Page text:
Therefore, Tigranes—who was himself an enemy of the Roman people, and who received our most active enemy in his territories, who struggled against us, who fought pitched battles with us, and who compelled us to combat almost for our very existence and supremacy—is a king to this day, and has obtained by his entreaties the name of a friend and ally, which he had previously forfeited by his hostile and warlike conduct. That unhappy king of Cyprus—who was always our ally, always our friend, concerning whom no single unfavourable suspicion was ever reported to the senate or to our commanders in those parts—has now, as they say, while alive and beholding the light, been seized and sold with all his means of support, and all his royal apparel. Here is a good reason for other kings thinking their own fortunes stable, when by this example, handed down to recollection from that fatal year, they see that one tribune and six hundred journeymen have power to despoil them of all their fortunes, and strip them of their whole kingdom!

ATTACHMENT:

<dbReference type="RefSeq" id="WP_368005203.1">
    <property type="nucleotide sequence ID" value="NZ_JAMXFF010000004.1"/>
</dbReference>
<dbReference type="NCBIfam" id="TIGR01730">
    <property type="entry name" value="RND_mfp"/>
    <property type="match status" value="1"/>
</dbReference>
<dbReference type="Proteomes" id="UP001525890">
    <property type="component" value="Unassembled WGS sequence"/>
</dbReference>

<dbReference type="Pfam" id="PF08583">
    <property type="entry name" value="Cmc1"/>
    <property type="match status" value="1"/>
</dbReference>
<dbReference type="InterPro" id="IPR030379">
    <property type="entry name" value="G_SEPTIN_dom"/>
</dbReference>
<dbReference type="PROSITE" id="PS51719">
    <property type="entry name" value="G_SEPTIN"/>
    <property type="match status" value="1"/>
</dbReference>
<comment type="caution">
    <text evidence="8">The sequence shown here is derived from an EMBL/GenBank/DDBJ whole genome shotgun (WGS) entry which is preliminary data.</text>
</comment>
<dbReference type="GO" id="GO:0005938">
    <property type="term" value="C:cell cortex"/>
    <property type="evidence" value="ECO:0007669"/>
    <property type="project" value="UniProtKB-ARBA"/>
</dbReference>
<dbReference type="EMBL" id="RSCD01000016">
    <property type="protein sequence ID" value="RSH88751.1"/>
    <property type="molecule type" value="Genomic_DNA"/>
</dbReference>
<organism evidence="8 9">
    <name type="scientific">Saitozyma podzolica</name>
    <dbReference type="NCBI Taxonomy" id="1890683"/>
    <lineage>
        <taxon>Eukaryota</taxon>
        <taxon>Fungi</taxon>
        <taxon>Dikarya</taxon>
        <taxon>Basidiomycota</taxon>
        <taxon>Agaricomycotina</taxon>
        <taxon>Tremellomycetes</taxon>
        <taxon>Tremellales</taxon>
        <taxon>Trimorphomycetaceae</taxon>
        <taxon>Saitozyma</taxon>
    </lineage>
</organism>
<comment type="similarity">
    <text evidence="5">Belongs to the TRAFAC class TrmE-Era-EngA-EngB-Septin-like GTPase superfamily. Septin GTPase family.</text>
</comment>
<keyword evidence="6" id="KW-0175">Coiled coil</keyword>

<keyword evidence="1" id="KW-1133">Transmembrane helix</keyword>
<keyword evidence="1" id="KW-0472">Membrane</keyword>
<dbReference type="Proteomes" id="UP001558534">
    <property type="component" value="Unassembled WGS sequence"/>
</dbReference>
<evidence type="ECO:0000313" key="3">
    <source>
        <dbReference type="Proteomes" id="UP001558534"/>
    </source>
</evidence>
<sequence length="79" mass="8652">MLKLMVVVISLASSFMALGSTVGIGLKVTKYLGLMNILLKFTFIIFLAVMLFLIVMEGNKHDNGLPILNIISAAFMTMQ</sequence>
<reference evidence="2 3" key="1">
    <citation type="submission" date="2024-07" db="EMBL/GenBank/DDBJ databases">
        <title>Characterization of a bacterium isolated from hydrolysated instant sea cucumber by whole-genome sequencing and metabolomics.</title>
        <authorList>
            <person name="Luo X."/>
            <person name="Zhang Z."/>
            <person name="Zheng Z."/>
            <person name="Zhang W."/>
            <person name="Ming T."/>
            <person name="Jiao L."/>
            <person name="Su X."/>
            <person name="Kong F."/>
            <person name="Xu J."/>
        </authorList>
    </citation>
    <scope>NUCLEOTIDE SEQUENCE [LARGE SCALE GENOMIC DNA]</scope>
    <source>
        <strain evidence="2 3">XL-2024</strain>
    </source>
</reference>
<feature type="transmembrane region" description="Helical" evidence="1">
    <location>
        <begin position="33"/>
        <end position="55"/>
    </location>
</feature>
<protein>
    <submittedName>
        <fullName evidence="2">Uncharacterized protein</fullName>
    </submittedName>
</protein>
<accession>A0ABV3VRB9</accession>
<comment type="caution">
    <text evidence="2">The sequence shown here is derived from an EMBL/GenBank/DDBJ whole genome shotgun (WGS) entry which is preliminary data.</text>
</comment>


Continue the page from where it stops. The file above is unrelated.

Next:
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Table of Contents:
THE SPEECH OF M. T. CICERO IN DEFENCE OF PUBLIUS SESTIUS.
THE SPEECH OF M. T. CICERO AGAINST PUBLIUS VATINIUS; CALLED ALSO, THE EXAMINATION OF PUBLIUS VATINIUS.
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